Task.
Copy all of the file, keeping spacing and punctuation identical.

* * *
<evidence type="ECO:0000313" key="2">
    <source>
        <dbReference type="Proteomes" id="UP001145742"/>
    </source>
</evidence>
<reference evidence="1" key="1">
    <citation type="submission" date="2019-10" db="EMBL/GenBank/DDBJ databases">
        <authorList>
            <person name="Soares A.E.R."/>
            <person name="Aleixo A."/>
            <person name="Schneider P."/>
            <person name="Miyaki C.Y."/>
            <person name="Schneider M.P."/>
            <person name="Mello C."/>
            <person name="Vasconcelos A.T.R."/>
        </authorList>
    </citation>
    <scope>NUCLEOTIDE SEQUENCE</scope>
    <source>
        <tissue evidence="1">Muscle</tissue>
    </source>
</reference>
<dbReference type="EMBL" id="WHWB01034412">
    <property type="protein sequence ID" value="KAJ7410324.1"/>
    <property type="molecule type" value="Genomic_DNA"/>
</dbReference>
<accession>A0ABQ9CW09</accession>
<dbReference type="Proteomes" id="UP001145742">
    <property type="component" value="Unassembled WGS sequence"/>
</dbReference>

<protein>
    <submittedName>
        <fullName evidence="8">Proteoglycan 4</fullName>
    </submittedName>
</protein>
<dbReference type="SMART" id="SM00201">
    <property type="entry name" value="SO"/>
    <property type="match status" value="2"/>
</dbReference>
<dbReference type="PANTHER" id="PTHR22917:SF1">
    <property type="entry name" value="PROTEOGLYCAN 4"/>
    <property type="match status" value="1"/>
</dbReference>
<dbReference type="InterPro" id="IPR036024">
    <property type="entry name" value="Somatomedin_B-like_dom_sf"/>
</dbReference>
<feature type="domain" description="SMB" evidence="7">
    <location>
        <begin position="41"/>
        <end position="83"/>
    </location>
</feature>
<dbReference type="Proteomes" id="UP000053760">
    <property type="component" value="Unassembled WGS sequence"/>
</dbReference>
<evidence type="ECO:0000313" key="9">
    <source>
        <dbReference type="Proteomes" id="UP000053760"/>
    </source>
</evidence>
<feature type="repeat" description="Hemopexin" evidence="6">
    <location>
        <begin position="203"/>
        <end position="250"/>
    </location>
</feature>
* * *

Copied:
<evidence type="ECO:0000313" key="2">
    <source>
        <dbReference type="Proteomes" id="UP001145742"/>
    </source>
</evidence>
<reference evidence="1" key="1">
    <citation type="submission" date="2019-10" db="EMBL/GenBank/DDBJ databases">
        <authorList>
            <person name="Soares A.E.R."/>
            <person name="Aleixo A."/>
            <person name="Schneider P."/>
            <person name="Miyaki C.Y."/>
            <person name="Schneider M.P."/>
            <person name="Mello C."/>
            <person name="Vasconcelos A.T.R."/>
        </authorList>
    </citation>
    <scope>NUCLEOTIDE SEQUENCE</scope>
    <source>
        <tissue evidence="1">Muscle</tissue>
    </source>
</reference>
<dbReference type="EMBL" id="WHWB01034412">
    <property type="protein sequence ID" value="KAJ7410324.1"/>
    <property type="molecule type" value="Genomic_DNA"/>
</dbReference>
<accession>A0ABQ9CW09</accession>
<dbReference type="Proteomes" id="UP001145742">
    <property type="component" value="Unassembled WGS sequence"/>
</dbReference>

<protein>
    <submittedName>
        <fullName evidence="8">Proteoglycan 4</fullName>
    </submittedName>
</protein>
<dbReference type="SMART" id="SM00201">
    <property type="entry name" value="SO"/>
    <property type="match status" value="2"/>
</dbReference>
<dbReference type="PANTHER" id="PTHR22917:SF1">
    <property type="entry name" value="PROTEOGLYCAN 4"/>
    <property type="match status" value="1"/>
</dbReference>
<dbReference type="InterPro" id="IPR036024">
    <property type="entry name" value="Somatomedin_B-like_dom_sf"/>
</dbReference>
<feature type="domain" description="SMB" evidence="7">
    <location>
        <begin position="41"/>
        <end position="83"/>
    </location>
</feature>
<dbReference type="Proteomes" id="UP000053760">
    <property type="component" value="Unassembled WGS sequence"/>
</dbReference>
<evidence type="ECO:0000313" key="9">
    <source>
        <dbReference type="Proteomes" id="UP000053760"/>
    </source>
</evidence>
<feature type="repeat" description="Hemopexin" evidence="6">
    <location>
        <begin position="203"/>
        <end position="250"/>
    </location>
</feature>